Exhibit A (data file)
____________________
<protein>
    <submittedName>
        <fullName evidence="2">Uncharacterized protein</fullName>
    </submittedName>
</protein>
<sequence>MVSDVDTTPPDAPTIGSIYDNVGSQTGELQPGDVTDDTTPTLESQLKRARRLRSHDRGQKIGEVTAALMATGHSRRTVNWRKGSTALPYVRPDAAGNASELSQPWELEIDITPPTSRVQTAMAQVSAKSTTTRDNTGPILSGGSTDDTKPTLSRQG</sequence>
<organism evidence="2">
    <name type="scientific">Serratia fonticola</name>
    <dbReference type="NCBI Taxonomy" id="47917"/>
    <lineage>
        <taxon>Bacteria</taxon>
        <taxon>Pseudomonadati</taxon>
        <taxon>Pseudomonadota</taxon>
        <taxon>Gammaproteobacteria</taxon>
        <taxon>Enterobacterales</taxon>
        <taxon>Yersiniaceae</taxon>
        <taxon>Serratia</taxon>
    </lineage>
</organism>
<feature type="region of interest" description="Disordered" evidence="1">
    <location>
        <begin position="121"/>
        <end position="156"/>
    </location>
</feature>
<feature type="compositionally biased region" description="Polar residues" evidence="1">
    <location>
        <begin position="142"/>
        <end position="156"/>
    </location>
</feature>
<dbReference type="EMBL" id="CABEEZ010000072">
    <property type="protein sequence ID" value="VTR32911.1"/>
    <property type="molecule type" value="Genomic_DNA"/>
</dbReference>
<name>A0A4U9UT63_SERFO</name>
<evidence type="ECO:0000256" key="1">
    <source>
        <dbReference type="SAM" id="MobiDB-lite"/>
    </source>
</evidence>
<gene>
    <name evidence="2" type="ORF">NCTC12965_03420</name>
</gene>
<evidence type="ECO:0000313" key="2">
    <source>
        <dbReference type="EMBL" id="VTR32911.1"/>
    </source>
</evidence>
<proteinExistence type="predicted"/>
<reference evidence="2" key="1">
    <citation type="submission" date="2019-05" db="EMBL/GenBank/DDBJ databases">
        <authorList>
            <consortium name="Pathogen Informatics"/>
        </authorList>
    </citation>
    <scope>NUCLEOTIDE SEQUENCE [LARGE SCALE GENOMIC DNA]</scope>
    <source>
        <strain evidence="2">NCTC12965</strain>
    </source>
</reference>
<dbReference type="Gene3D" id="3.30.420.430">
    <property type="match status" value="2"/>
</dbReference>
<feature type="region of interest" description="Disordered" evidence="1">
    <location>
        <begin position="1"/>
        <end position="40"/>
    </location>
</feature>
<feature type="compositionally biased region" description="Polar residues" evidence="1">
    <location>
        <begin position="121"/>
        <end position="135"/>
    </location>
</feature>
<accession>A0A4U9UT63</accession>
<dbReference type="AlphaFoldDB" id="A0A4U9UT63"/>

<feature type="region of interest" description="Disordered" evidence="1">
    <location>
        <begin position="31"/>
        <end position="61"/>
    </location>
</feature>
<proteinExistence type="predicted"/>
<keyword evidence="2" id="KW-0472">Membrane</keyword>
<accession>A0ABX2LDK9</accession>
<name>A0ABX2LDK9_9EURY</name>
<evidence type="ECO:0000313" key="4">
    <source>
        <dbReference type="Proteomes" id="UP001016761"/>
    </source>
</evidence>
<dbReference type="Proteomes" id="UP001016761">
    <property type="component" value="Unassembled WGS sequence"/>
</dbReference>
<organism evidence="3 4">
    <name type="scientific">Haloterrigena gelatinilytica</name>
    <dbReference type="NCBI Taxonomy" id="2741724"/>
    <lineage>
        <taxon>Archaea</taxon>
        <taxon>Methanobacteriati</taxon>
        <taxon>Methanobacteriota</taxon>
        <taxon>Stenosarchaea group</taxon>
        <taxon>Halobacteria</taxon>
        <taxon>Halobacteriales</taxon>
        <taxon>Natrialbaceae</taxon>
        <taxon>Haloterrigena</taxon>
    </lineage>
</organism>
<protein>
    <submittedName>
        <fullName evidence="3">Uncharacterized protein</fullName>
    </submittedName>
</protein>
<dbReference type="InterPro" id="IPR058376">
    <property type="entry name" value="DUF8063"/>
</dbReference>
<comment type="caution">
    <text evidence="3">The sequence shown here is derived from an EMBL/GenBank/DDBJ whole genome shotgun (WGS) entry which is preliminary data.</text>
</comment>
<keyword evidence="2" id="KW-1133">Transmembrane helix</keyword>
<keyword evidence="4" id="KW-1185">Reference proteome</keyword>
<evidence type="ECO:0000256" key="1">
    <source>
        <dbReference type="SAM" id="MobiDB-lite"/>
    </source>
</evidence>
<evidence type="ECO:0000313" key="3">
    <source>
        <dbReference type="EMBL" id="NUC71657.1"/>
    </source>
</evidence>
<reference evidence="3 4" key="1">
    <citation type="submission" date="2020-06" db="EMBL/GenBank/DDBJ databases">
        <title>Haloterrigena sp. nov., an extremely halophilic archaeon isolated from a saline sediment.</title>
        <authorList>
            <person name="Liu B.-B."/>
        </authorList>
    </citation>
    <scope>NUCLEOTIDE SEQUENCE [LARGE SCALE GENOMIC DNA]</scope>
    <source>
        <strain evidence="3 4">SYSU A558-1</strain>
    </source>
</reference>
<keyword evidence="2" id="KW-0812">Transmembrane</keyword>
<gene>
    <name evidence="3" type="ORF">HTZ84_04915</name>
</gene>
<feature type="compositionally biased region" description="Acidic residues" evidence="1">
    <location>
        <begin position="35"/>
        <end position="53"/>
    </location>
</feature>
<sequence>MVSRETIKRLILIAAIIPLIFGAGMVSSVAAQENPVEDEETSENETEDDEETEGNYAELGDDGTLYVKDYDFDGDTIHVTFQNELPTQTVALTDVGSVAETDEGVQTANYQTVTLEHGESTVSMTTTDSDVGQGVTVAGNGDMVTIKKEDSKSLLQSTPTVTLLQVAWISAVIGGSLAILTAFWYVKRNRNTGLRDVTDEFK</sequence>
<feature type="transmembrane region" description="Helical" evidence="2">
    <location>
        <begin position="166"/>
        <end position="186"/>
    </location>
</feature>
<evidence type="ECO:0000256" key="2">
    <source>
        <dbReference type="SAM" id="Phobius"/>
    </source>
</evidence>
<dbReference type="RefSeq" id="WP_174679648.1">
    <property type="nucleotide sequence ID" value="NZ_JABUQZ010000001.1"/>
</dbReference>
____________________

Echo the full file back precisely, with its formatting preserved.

<protein>
    <submittedName>
        <fullName evidence="2">Uncharacterized protein</fullName>
    </submittedName>
</protein>
<sequence>MVSDVDTTPPDAPTIGSIYDNVGSQTGELQPGDVTDDTTPTLESQLKRARRLRSHDRGQKIGEVTAALMATGHSRRTVNWRKGSTALPYVRPDAAGNASELSQPWELEIDITPPTSRVQTAMAQVSAKSTTTRDNTGPILSGGSTDDTKPTLSRQG</sequence>
<organism evidence="2">
    <name type="scientific">Serratia fonticola</name>
    <dbReference type="NCBI Taxonomy" id="47917"/>
    <lineage>
        <taxon>Bacteria</taxon>
        <taxon>Pseudomonadati</taxon>
        <taxon>Pseudomonadota</taxon>
        <taxon>Gammaproteobacteria</taxon>
        <taxon>Enterobacterales</taxon>
        <taxon>Yersiniaceae</taxon>
        <taxon>Serratia</taxon>
    </lineage>
</organism>
<feature type="region of interest" description="Disordered" evidence="1">
    <location>
        <begin position="121"/>
        <end position="156"/>
    </location>
</feature>
<feature type="compositionally biased region" description="Polar residues" evidence="1">
    <location>
        <begin position="142"/>
        <end position="156"/>
    </location>
</feature>
<dbReference type="EMBL" id="CABEEZ010000072">
    <property type="protein sequence ID" value="VTR32911.1"/>
    <property type="molecule type" value="Genomic_DNA"/>
</dbReference>
<name>A0A4U9UT63_SERFO</name>
<evidence type="ECO:0000256" key="1">
    <source>
        <dbReference type="SAM" id="MobiDB-lite"/>
    </source>
</evidence>
<gene>
    <name evidence="2" type="ORF">NCTC12965_03420</name>
</gene>
<evidence type="ECO:0000313" key="2">
    <source>
        <dbReference type="EMBL" id="VTR32911.1"/>
    </source>
</evidence>
<proteinExistence type="predicted"/>
<reference evidence="2" key="1">
    <citation type="submission" date="2019-05" db="EMBL/GenBank/DDBJ databases">
        <authorList>
            <consortium name="Pathogen Informatics"/>
        </authorList>
    </citation>
    <scope>NUCLEOTIDE SEQUENCE [LARGE SCALE GENOMIC DNA]</scope>
    <source>
        <strain evidence="2">NCTC12965</strain>
    </source>
</reference>
<dbReference type="Gene3D" id="3.30.420.430">
    <property type="match status" value="2"/>
</dbReference>
<feature type="region of interest" description="Disordered" evidence="1">
    <location>
        <begin position="1"/>
        <end position="40"/>
    </location>
</feature>
<feature type="compositionally biased region" description="Polar residues" evidence="1">
    <location>
        <begin position="121"/>
        <end position="135"/>
    </location>
</feature>
<accession>A0A4U9UT63</accession>
<dbReference type="AlphaFoldDB" id="A0A4U9UT63"/>

<feature type="region of interest" description="Disordered" evidence="1">
    <location>
        <begin position="31"/>
        <end position="61"/>
    </location>
</feature>
<proteinExistence type="predicted"/>
<keyword evidence="2" id="KW-0472">Membrane</keyword>
<accession>A0ABX2LDK9</accession>
<name>A0ABX2LDK9_9EURY</name>
<evidence type="ECO:0000313" key="4">
    <source>
        <dbReference type="Proteomes" id="UP001016761"/>
    </source>
</evidence>
<dbReference type="Proteomes" id="UP001016761">
    <property type="component" value="Unassembled WGS sequence"/>
</dbReference>
<organism evidence="3 4">
    <name type="scientific">Haloterrigena gelatinilytica</name>
    <dbReference type="NCBI Taxonomy" id="2741724"/>
    <lineage>
        <taxon>Archaea</taxon>
        <taxon>Methanobacteriati</taxon>
        <taxon>Methanobacteriota</taxon>
        <taxon>Stenosarchaea group</taxon>
        <taxon>Halobacteria</taxon>
        <taxon>Halobacteriales</taxon>
        <taxon>Natrialbaceae</taxon>
        <taxon>Haloterrigena</taxon>
    </lineage>
</organism>
<protein>
    <submittedName>
        <fullName evidence="3">Uncharacterized protein</fullName>
    </submittedName>
</protein>
<dbReference type="InterPro" id="IPR058376">
    <property type="entry name" value="DUF8063"/>
</dbReference>
<comment type="caution">
    <text evidence="3">The sequence shown here is derived from an EMBL/GenBank/DDBJ whole genome shotgun (WGS) entry which is preliminary data.</text>
</comment>
<keyword evidence="2" id="KW-1133">Transmembrane helix</keyword>
<keyword evidence="4" id="KW-1185">Reference proteome</keyword>
<evidence type="ECO:0000256" key="1">
    <source>
        <dbReference type="SAM" id="MobiDB-lite"/>
    </source>
</evidence>
<evidence type="ECO:0000313" key="3">
    <source>
        <dbReference type="EMBL" id="NUC71657.1"/>
    </source>
</evidence>
<reference evidence="3 4" key="1">
    <citation type="submission" date="2020-06" db="EMBL/GenBank/DDBJ databases">
        <title>Haloterrigena sp. nov., an extremely halophilic archaeon isolated from a saline sediment.</title>
        <authorList>
            <person name="Liu B.-B."/>
        </authorList>
    </citation>
    <scope>NUCLEOTIDE SEQUENCE [LARGE SCALE GENOMIC DNA]</scope>
    <source>
        <strain evidence="3 4">SYSU A558-1</strain>
    </source>
</reference>
<keyword evidence="2" id="KW-0812">Transmembrane</keyword>
<gene>
    <name evidence="3" type="ORF">HTZ84_04915</name>
</gene>
<feature type="compositionally biased region" description="Acidic residues" evidence="1">
    <location>
        <begin position="35"/>
        <end position="53"/>
    </location>
</feature>
<sequence>MVSRETIKRLILIAAIIPLIFGAGMVSSVAAQENPVEDEETSENETEDDEETEGNYAELGDDGTLYVKDYDFDGDTIHVTFQNELPTQTVALTDVGSVAETDEGVQTANYQTVTLEHGESTVSMTTTDSDVGQGVTVAGNGDMVTIKKEDSKSLLQSTPTVTLLQVAWISAVIGGSLAILTAFWYVKRNRNTGLRDVTDEFK</sequence>
<feature type="transmembrane region" description="Helical" evidence="2">
    <location>
        <begin position="166"/>
        <end position="186"/>
    </location>
</feature>
<evidence type="ECO:0000256" key="2">
    <source>
        <dbReference type="SAM" id="Phobius"/>
    </source>
</evidence>
<dbReference type="RefSeq" id="WP_174679648.1">
    <property type="nucleotide sequence ID" value="NZ_JABUQZ010000001.1"/>
</dbReference>